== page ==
According to ZDNet
, Google announced yesterday that an Android vulnerability previously patched back in December 2017 was discovered once again on certain phones running Android 8.x or later. The vulnerability was found in Android's kernel code and could allow a hacker to gain root access over a phone. That would allow a bad actor to steal data from a handset, make changes to the operating system and more. Google's Project Zero team discovered the vulnerability and its Threat Analysis Group (TAG) found that it was being used in real-world attacks right now.
It appears that this new alert has nothing to do with the zero-day vulnerability that recently affected iOS users. The latter was discovered to be the work of a Chinese state-sponsored group that was conducting surveillance against citizens of China. The models currently affected include:
- Google Pixel 2 with Android 9 and Android 10 preview
- Huawei P20
- Xiaomi Redmi 5A
- Xiaomi Redmi Note 5
- Xiaomi A1
- Oppo A3
- Moto Z3
- LG phones running Android 8
- Samsung Galaxy S7
- Samsung Galaxy S8
- Samsung Galaxy S9
Google notes that the vulnerability is being exploited now with attacks taking place in the real world making it a true zero-day vulnerability. The company stated that the "exploit requires little or no per-device customization," which means that it might also be found on a wider range of handsets than those listed above. Google's Threat Analysis Group says that this is the work of Israel's NSO Group which has been known to sell surveillance tools and exploits. However, when reached by ZDNet for a comment, the company denied having anything to do with this vulnerability and said, "NSO did not sell and will never sell exploits or vulnerabilities. This exploit has nothing to do with NSO; our work is focused on the development of products designed to help licensed intelligence and law enforcement agencies save lives."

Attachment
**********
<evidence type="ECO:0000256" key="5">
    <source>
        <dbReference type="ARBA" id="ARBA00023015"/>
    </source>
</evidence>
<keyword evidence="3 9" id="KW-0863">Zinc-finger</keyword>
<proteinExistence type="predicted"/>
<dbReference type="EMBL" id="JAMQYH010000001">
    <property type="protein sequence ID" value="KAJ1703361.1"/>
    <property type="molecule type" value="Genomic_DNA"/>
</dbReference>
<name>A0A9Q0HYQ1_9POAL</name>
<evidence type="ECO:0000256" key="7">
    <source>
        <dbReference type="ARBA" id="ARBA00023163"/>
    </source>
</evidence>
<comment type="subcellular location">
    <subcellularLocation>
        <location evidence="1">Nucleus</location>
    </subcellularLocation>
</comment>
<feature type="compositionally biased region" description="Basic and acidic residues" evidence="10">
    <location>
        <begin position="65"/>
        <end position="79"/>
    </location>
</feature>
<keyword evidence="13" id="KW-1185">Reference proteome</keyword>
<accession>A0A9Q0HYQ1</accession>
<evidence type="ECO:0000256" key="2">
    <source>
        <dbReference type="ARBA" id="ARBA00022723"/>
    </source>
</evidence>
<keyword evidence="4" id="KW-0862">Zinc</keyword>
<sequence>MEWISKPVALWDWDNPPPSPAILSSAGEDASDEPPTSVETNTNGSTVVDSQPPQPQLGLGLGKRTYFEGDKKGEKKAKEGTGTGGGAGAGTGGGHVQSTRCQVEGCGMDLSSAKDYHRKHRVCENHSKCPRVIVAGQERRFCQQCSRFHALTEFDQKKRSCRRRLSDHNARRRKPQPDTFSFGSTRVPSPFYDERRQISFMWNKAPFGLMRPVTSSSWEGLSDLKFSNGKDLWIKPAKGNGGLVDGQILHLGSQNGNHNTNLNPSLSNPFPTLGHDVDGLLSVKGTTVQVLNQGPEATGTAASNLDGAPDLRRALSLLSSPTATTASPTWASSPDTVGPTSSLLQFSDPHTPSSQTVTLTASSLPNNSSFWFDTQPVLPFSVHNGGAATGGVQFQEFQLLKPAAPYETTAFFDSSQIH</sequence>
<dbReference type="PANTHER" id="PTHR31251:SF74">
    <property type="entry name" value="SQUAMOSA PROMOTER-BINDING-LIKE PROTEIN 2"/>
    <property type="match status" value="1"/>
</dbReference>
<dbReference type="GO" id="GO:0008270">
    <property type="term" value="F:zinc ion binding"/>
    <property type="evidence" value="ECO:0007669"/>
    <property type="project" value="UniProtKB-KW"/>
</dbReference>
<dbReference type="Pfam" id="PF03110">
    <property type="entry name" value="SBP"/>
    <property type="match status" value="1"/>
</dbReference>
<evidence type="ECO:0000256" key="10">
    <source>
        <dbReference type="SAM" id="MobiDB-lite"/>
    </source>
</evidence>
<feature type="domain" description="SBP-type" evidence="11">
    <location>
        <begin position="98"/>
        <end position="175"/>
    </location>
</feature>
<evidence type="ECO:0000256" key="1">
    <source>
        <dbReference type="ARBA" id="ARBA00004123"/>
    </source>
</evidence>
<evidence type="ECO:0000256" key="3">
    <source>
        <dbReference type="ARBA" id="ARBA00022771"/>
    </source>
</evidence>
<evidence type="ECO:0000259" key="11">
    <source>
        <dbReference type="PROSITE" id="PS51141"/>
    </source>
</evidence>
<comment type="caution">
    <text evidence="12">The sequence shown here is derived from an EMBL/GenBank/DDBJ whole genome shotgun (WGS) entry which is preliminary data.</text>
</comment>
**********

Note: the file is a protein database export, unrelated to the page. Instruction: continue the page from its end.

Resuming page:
According to a spokesman for the Android Open Source Product, there are certain conditions that need to be met for the vulnerability to be exploited. The good news, as far as Pixel users are concerned, is that the October security update, due out any day, will patch this.
"This issue is rated as High severity on Android and by itself requires installation of a malicious application for potential exploitation. Any other vectors, such as via web browser, require chaining with an additional exploit. We have notified Android partners and the patch is available on the Android Common Kernel. Pixel 3 and 3a devices are not vulnerable while Pixel 1 and 2 devices will be receiving updates for this issue as part of the October update."-AOSP spokesman
Under Google's policies, the company had to report this issue to the public within seven days, or when a patch is released (whichever came first). To reiterate, the October security update for the Pixels is due any day.